DISCUSSIONS of a formal petitioning system to give the public more say over what happens in Cardiff Bay are to be broadly welcomed.
In its fledgling years the Welsh Assembly and incumbent governments have battled on occasion to engage potential voters. They have also sometimes struggled to educate the public on which issues it can legislate over and which remain the responsibility of Westminster.
Now anyone who wants to change the law will be able to present a petition provided they have gathered just 10 signatures.
It may seem a paltry number, but a similar system trialled in Scotland has attracted 1,000 petitions. If it engages people with democracy, as it appears to have done, that is surely a positive move.
Interested parties won't even have to hang around in the rain on the Assembly steps in order to get their voices heard - a practice that is only viable to the most committed lobbyist in the rush of modern life.
Instead petitions can be developed online and the public will be guaranteed that the Presiding Officer will set any relevant cogs into motion.
This way, issues will be on the record, it could be discussed in a committee, and Ministers could be asked to answer questions on it.
All of which further helps to engage the public with the legislative process and familiarise them with new democratic options which are open to them.
The only fear is that the public might go overboard or abuse the system. They might flood the Assembly with topics which are superfluous, flippant or irrelevant to Wales.
In some cases they may suggest policy changes which are not within the Assembly's remit or which are dealt with elsewhere such as in Westminster or Brussels.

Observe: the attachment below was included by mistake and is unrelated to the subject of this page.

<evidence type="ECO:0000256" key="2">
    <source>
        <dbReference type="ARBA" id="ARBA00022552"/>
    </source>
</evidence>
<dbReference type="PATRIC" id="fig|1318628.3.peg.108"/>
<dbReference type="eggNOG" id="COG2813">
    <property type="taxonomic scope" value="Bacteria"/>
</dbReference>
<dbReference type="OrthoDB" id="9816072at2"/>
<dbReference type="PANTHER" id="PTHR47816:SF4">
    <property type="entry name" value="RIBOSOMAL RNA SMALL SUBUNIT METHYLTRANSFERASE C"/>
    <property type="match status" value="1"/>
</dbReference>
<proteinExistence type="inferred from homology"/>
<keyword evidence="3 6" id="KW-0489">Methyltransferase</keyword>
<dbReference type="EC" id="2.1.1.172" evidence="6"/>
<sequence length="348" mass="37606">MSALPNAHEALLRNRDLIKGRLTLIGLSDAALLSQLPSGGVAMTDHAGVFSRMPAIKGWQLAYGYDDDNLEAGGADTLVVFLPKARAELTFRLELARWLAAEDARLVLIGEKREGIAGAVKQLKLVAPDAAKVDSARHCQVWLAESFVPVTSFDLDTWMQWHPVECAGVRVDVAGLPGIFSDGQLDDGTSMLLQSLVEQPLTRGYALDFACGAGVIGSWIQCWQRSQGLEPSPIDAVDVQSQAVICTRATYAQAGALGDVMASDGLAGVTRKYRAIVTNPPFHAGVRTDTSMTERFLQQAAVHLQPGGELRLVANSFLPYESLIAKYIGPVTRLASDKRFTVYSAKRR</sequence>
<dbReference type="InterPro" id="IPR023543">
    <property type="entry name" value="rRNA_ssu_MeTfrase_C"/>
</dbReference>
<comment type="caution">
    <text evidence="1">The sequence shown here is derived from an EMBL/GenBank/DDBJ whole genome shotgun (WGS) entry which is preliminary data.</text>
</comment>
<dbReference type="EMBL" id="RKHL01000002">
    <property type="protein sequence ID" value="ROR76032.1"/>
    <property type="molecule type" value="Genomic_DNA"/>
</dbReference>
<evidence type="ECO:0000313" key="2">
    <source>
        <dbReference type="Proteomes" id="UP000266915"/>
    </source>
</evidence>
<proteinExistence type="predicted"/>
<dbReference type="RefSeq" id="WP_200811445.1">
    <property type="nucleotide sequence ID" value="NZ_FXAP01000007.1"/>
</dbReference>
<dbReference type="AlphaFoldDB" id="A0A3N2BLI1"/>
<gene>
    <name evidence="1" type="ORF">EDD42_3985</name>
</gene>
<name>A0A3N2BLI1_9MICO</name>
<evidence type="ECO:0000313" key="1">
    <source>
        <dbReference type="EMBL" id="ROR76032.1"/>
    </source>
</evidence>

This has been a thorn in the side of some Scottish politicians but surely it is more important to persevere and put up with the minority of irrelevant petitions which can be weeded out almost immediately. Scottish petitions have led to changes in the laws on mobile phone masts, sewage and even the colour of the Scottish flag. Petitions also influenced a major policy issue - the ban on smoking in public places.
Welsh AMs will meet today to discuss the idea and the wider shake-up of how the Assembly works.
Now AMs must ensure that the public is up to date with which policy areas they are able to influence. And most importantly of all, they must be prepared to listen to the voice of the people.
With the Government of Wales Act will come big responsibilities, and considering the public's ideas seriously will be among the biggest.
When democracy is done, and is seen to be done, from the grassroots upwards then it is a powerful tool in renewing the public's faith in politics.